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                                              april 9 2002

                                    Has aid helped development?

                                        By Shahid Javed Burki

The two routes taken to the Monterrey conference by those who give aid and those who receive it
traversed very different territory. A number of aid givers had reached the conclusion that what
really matters are government policies that support development in many different ways.

According to this view aid plays only a marginal role. In fact, in the countries with weak institutions
and weak legal systems, aid may corrupt the officialdom. The primary emphasis, therefore, has to
be institutional development and improvement in the quality of governance. Without it, aid can be
counterproductive. As two development experts put in a recent contribution to Financial Times, "aid
all too often fattens bloated bureaucracies or enriches corrupt autocrats - and has played no small
part in creating the economic and political chaos in which fanaticism flourishes and totalitarians win

The aid receivers take an entirely different view. They maintain that most of them are so poor that
they cannot adopt the policies that would support sustainable development unless some room for
manoeuvre was created by large flows of aid. They were looking for fiscal space within which they
could operate. Which of these two points of view is correct?

As is so often the case in economies, the truth lies somewhere in between. The evidence for both
positions on aid can be gleamed from the data and information available in the various studies
carried out by the World Bank, by far the largest development agency in the world. The data on
global poverty can be used to argue in favour of both propositions. As I indicated in the article last
week, it is possible to suggest that roughly $1 trillion of aid provided to the developing world since
World War II has accomplished little.

One half of the world's population still lives in poverty, earning less than $2 a day per head. One
third of the world population lives in abject poverty with per capita income of less than $1 a day.
Some development aid agencies which audit their projects admit to significant failures. The World
Bank's own evaluation department suggests that barely half of its lending operations of the past
decade are likely to produce sustainable benefits. Asian Development Bank's internal audits show
that fewer than one-third of the projects it has financed in recent years are likely to provide lasting
social or economic benefits.

The same numbers can be told in a different way - the glass is not half empty; in fact, it is half full.
Since 1980, the number of people living on less than $1 a day has declined by 200 million. This
happened while the world's population increased by 1.6 billion. As one commentator put it in the
press coverage that preceded the Monterrey conference: "That is a stunning achievement given that
the rank of the poor previously had swollen steadily at least since 1820."

Not only have the number of poor declined but there has been a significant improvement in the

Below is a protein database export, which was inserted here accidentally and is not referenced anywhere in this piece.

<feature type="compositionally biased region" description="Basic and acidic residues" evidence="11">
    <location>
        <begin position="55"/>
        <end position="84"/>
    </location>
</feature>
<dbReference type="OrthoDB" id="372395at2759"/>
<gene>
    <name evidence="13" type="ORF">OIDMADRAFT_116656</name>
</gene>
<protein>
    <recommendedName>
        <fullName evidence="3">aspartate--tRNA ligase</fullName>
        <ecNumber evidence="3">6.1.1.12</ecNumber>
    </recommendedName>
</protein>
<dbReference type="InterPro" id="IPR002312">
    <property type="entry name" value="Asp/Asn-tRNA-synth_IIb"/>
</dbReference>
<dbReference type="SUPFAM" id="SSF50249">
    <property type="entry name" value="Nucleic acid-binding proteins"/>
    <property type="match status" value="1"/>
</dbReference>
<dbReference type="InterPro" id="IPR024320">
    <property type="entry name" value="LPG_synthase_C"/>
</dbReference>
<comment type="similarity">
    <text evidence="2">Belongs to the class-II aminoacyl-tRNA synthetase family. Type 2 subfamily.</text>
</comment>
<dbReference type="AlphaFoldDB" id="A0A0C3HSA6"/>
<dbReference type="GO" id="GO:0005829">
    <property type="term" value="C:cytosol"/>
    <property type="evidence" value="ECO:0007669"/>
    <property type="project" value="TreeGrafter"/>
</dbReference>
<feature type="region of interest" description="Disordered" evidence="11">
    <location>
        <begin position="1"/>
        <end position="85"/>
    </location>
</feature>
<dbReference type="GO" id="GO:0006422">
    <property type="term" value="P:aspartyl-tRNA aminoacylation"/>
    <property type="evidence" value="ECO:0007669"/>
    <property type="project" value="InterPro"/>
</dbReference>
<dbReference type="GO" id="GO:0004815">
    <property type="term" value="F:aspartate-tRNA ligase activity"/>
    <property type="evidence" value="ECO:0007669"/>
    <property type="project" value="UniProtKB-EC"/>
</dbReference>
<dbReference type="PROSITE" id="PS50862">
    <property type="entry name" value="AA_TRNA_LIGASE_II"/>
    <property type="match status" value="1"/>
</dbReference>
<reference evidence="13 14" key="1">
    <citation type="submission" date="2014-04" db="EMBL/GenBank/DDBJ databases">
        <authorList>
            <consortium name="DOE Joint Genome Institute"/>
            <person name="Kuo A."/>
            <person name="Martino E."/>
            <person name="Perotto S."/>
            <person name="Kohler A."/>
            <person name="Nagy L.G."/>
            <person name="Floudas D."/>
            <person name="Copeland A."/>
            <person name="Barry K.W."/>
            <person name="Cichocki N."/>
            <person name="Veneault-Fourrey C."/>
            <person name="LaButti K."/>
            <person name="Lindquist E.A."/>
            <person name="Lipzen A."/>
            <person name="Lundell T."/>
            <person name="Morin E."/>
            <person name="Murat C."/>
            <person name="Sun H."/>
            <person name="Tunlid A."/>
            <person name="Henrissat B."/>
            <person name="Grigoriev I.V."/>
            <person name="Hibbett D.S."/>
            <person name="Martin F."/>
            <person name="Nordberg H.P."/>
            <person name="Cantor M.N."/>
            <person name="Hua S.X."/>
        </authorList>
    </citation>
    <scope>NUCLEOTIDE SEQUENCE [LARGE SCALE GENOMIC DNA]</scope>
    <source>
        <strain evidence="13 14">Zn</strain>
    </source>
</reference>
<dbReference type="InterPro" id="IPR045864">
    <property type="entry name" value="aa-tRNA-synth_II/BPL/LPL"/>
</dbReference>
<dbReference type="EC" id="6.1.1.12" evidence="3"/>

well-being of the poorer segments of the population. The adult illiteracy in the poor world has been
reduced by one-half during the past three decades and life expectancy at birth for the people living
in the world's poor countries has increased by 20 years over the past four decades. "Again a
stunning achievement," according to the observer quoted above. The previous 20-year jump in
longevity had taken a much longer period - it occurred in the period between the Stone Age and the
middle of the 20th century.

In other words, although there are still a very large number of poor people in today's word, the
proportion of the world population living in poverty has declined steadily in the last several
decades. Although the income gap between the rich and poor countries has been widening, that has
happened not because per capita incomes in poor countries have not increased.

The gap has increased because incomes in the rich countries have increased faster since their
populations are not growing. What was added to their gross domestic product was distributed
among the same number of people - in some cases even fewer people. In the developing world, on
the other hand, population growth consumed a significant part of the increase in economic output.
Since fertility rates in developing countries have begun to decline, one important reason for the
widening of the gap between the rich and poor countries should become less significant.

These global numbers do not, of course, provide a robust argument for more aid. In fact, as a recent
World Bank study on the effectiveness of aid suggests, much of the global improvement in living
conditions occurred in the countries that did not receive much government to government
assistance. China - and more recently India - with a combined population of more than 2 billion
people have done well for their poor people. The improvements in living conditions in both
countries have made enormous contributions to the improvements in literacy and health in the
developing world.

Much of what China and India accomplished by way of poverty alleviation was the consequence of
good government policies and not because of large amounts of foreign aid. Aid flows to these
countries were only a fraction of those received by scores of smaller countries in Asia and Africa. If
we take out China and India from our calculations, the claim on behalf of aid based on a significant